Reflecting on raising oswin

Reflecting on Raising Oswin

Oswin’s first full day home with me!

Raising puppies is hard–plain and simple.  It takes an incredible amount of work to simply raise a well-adjusted dog, but when you are looking to raise a performance dog and a working dog, the stakes are that much higher and the work that much more daunting.

Knowing how much there is to be trained, how much there is to be worked on, and where I wanted us to be as a team in the long run was overwhelming at times.   I felt the pressure (from some unknown source) to make sure the puppy of a trainer was advanced and highly trained, even as a young dog.

I very seriously struggled with the game plan I wanted to follow with her because of the pressure I felt to do more (the pressure didn’t come from a specific source, but was more likely from my perception of what I thought others would expect from a trainer’s dog). I had many minor breakdowns, guilty moments, and questioning of my game plan over the last year and a half.

When I brought Oswin home 16 months ago, my game plan was always to go slow with her.  I wasn’t worried about rushing into anything–what I’d seen from both Shayne and Rio (and many of the performance and working dogs I knew) was that the were really ‘in their prime’ from like 3-8 years old (roughly).  It seems like for many dogs their brains and their bodies develop a bit differently but this is a bout when things start to mesh really nicely (the mental and physical capacities are peaking at the same time).  With that in mind, I knew I didn’t need to and didn’t want to rush my puppy and over-train her during her puppyhood.  I wanted to focus on building a really solid relationship, solid socialization, learning how to learn, learning house rules/routines, and simply being a dog!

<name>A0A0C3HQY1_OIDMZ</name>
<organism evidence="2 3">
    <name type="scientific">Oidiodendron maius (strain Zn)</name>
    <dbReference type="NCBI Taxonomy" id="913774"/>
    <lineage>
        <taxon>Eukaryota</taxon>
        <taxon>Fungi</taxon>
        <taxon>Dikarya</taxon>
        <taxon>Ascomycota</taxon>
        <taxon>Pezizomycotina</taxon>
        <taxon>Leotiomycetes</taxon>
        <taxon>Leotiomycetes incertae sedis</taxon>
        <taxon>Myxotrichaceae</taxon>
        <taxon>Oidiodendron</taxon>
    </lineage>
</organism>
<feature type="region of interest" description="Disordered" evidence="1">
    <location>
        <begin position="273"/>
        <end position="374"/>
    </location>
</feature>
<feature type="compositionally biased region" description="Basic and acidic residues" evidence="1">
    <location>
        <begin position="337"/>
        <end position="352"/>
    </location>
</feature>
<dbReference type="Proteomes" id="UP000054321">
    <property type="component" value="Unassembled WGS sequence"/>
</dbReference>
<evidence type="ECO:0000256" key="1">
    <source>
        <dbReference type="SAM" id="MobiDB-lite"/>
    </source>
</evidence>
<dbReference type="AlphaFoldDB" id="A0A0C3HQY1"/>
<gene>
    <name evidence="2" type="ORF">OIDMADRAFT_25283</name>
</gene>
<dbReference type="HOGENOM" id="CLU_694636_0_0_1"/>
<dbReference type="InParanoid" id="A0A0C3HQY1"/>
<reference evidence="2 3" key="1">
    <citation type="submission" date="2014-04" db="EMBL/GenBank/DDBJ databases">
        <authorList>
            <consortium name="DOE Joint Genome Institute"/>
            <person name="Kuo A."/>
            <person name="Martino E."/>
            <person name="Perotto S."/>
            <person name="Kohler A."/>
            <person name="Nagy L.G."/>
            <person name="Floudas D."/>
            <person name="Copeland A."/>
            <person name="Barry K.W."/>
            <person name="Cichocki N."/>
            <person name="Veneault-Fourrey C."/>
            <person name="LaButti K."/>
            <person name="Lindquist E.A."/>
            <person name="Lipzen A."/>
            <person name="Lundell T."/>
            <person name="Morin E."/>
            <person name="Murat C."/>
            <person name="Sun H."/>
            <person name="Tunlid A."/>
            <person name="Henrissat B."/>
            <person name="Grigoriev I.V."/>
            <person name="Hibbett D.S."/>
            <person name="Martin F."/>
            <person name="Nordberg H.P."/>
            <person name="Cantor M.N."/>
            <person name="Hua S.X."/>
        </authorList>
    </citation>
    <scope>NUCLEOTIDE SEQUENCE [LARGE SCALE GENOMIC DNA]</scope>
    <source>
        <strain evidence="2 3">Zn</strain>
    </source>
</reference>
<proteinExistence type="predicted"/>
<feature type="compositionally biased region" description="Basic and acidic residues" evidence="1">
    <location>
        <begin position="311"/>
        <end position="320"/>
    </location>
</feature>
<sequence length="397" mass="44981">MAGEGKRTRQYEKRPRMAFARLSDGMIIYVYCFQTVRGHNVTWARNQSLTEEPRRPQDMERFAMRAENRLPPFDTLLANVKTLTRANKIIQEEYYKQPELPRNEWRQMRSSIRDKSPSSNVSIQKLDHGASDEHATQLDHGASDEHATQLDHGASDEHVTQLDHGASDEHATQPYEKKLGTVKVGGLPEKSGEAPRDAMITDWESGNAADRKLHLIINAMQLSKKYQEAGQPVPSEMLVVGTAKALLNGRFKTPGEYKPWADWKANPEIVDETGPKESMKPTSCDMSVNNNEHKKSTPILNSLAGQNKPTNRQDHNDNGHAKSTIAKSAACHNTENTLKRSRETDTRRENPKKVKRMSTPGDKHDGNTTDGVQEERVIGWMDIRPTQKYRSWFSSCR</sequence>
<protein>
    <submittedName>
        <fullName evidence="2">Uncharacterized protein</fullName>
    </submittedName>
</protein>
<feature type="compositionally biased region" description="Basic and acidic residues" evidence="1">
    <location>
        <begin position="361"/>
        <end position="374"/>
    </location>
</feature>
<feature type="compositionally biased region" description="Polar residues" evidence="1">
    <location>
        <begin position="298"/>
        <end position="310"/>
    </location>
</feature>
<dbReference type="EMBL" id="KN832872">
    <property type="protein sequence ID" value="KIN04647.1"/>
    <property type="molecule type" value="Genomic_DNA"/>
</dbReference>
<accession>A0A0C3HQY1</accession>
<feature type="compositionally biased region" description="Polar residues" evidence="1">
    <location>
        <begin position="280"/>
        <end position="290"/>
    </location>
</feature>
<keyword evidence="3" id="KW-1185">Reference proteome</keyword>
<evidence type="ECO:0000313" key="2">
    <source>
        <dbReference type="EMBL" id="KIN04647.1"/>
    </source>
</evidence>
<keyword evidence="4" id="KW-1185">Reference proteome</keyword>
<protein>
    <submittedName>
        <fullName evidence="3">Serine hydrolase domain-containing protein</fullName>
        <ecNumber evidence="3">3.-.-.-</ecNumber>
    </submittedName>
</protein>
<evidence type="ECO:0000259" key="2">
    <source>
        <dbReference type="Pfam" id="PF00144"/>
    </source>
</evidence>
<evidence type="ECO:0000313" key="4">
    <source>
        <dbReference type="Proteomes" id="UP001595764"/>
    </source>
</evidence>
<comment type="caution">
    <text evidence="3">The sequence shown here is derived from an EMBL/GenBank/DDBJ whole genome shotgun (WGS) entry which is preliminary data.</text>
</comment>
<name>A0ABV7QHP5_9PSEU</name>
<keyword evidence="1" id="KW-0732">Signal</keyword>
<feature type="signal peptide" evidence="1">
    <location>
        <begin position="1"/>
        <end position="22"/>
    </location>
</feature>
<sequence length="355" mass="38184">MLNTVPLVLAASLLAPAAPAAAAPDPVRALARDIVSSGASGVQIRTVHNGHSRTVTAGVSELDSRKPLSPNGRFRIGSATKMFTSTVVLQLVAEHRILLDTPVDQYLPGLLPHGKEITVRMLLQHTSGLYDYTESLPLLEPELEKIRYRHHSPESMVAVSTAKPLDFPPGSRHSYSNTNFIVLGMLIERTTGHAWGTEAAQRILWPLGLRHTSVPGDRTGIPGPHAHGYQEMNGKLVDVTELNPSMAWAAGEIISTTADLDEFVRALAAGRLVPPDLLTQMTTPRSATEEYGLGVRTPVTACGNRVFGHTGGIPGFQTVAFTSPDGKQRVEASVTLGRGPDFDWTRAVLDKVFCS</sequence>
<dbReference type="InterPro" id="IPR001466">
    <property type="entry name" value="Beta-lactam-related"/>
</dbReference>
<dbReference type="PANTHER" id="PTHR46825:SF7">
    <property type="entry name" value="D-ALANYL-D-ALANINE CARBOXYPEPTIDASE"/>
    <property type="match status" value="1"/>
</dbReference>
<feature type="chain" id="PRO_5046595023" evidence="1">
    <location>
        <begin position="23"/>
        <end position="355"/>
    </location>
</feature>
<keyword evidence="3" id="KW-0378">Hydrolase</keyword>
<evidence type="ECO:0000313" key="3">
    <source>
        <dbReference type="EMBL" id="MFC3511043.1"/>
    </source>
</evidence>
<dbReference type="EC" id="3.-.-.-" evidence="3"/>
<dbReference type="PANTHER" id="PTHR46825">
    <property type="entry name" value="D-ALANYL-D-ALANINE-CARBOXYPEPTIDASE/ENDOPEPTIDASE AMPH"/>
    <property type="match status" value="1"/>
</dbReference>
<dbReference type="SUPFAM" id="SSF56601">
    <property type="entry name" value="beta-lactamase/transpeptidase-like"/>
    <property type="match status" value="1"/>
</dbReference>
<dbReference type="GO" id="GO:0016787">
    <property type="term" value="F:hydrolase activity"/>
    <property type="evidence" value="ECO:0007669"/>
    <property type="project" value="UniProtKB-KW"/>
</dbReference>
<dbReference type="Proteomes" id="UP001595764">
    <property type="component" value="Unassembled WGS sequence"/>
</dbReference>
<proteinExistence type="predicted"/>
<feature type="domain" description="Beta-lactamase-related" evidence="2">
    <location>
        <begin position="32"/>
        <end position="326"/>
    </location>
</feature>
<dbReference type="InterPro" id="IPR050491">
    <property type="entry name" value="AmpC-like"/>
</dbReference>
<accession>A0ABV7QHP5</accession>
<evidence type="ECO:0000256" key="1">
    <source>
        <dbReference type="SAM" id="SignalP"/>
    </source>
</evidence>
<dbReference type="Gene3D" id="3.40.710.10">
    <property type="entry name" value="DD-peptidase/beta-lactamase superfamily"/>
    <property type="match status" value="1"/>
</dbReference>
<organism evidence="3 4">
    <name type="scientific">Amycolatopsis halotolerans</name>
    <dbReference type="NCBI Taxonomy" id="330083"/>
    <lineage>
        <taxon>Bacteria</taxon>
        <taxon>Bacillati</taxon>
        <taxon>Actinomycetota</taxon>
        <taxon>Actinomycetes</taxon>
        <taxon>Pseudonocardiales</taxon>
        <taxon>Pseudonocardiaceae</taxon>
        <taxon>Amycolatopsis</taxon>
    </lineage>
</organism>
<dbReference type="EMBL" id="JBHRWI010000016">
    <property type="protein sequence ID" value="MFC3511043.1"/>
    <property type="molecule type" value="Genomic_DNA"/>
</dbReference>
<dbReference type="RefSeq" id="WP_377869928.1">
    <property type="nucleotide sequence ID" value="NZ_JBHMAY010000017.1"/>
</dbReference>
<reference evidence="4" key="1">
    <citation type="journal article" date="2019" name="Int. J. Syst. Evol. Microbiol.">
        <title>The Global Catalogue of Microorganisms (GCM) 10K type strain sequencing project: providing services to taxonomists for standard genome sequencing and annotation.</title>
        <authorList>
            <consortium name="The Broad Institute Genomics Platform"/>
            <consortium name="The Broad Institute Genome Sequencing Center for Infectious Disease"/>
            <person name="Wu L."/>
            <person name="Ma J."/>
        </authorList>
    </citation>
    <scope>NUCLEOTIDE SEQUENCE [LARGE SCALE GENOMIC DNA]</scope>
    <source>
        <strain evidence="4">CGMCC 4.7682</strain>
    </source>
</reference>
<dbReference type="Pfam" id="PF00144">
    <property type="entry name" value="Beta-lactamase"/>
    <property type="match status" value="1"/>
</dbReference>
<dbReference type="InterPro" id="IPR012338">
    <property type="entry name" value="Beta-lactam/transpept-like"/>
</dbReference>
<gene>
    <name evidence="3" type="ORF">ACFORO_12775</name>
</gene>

At 6 months old, I could count the number of skill she had on cue on one hand–she could sit on cue (no joke, not until 6 months old was this on cue), she had a pretty reliable recall, she could reliably lay on her mat when it was presented, and she could drop/out.  That’s it. She offered many many other skills and we had a lot of other concepts of behaviors, but nothing else on a cue and certainly not reliable.  Down? Nope, not on cue outside the mat and routine for dinner.  Stay?  Nope.  Hadn’t even started that (*truth, we STILL don’t have a real stay… we have a pretty solid cue but it’s not trained the way I want to really teach a stay).  We did a few drop in puppy agility classes (totally appropriate handling skills) and I was super embarrassed when they expected my puppy wuppy to have a lead out.  I told them that wasn’t a skill she had yet and I won’t forget the shocked and confused look the instructor gave because she knew I was a professional trainer.



I knew my game plan of not over-training my puppy was a solid plan, but I second guessed myself over and over and over again.  While some dogs her age were starting to compete in Rally-O or earning there CGC, there was my puppy goofing around and offering all sorts of behaviors, but very few on cue.  She was a focused and solid worker… but I could not ask her to do many behaviors.